The mechanism and energetics of a ligand-controlled hydrophobic gate in a mammalian two pore channel†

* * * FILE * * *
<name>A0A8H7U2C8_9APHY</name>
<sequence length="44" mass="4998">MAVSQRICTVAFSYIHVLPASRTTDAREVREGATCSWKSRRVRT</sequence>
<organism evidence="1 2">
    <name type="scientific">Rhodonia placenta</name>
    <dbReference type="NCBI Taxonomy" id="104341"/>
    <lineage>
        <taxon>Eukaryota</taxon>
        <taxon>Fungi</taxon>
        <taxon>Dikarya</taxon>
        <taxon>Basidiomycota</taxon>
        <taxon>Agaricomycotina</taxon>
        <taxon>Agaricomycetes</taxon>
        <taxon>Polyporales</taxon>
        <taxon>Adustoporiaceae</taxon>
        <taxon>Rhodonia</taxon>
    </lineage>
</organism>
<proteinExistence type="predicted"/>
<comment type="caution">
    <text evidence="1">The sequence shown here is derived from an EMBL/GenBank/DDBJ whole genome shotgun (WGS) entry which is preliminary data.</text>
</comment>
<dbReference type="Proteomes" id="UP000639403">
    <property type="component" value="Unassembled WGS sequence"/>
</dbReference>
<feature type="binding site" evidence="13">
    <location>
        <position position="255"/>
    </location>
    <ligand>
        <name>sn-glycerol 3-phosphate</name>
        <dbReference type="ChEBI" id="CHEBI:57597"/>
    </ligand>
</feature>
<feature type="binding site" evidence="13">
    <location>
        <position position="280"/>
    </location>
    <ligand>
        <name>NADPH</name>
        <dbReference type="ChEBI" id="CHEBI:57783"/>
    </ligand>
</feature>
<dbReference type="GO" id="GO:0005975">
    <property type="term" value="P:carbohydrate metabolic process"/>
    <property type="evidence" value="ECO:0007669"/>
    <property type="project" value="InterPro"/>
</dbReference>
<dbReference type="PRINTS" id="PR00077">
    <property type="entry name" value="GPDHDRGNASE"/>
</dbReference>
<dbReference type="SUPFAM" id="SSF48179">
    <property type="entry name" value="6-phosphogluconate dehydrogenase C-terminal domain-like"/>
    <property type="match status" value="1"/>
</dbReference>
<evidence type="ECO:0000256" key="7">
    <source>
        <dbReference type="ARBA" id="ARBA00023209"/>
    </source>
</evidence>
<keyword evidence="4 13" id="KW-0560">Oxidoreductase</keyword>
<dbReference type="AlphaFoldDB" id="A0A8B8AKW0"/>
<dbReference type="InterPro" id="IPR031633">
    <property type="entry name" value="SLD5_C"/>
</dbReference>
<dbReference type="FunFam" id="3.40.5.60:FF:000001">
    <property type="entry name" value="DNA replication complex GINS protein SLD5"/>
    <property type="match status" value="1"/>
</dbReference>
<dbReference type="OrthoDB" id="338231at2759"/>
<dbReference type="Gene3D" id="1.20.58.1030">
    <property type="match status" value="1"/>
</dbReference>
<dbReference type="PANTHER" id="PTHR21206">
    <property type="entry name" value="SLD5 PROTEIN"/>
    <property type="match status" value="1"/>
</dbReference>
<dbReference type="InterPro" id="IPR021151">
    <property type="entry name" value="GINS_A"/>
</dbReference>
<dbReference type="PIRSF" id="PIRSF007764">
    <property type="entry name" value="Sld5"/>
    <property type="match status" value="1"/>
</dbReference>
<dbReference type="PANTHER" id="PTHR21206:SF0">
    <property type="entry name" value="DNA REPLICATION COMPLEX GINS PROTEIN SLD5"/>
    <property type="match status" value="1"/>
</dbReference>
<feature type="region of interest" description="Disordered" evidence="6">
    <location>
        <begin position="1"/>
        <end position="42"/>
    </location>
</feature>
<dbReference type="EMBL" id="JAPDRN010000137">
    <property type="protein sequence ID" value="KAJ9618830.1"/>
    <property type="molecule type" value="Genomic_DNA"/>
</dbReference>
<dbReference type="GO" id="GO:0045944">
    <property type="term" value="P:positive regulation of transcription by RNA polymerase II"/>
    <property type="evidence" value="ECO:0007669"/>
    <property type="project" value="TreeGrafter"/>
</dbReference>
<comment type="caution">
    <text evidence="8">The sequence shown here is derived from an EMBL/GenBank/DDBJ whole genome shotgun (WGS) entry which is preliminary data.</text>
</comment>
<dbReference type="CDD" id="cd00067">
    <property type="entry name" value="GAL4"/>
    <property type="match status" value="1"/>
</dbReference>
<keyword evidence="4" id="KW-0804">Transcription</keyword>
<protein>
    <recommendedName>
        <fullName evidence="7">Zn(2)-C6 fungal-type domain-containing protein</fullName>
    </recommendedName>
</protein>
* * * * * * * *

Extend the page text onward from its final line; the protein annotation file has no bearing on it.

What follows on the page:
In the last decade two-pore intracellular channels (TPCs) attracted the interest of researchers, still some key questions remain open. Their importance for vacuolar (plants) and endo-lysosomal (animals) function highlights them as a very attractive system to study, both theoretically and experimentally. Indicated as key players in the trafficking of the cell, today they are considered a new potential target for avoiding virus infections, including those from coronaviruses. A particular boost for theoretical examinations has been made with recent high-resolution X-ray and cryo-EM structures. These findings have opened the way for efficient and precise computational studies at the atomistic level. Here we report a set of multiscale-calculations performed on the mTPC1, a ligand- and voltage-gated sodium selective channel. The molecular dynamics and enhanced molecular dynamics simulations were used for a thorough analysis of the mammalian TPC1 behaviour in the presence and absence of the ligand molecule, with a special accent on the supposed bottleneck, the hydrophobic gate. Moreover, from the reconstructed free energy obtained from enhanced simulations, we have calculated the macroscopic conductance of sodium ions through the mTPC1, which we compared with measured single-channel conductance values. The hydrophobic gate works as a steric barrier and the key parameters are its flexibility and the dimension of the sodium first hydration shell.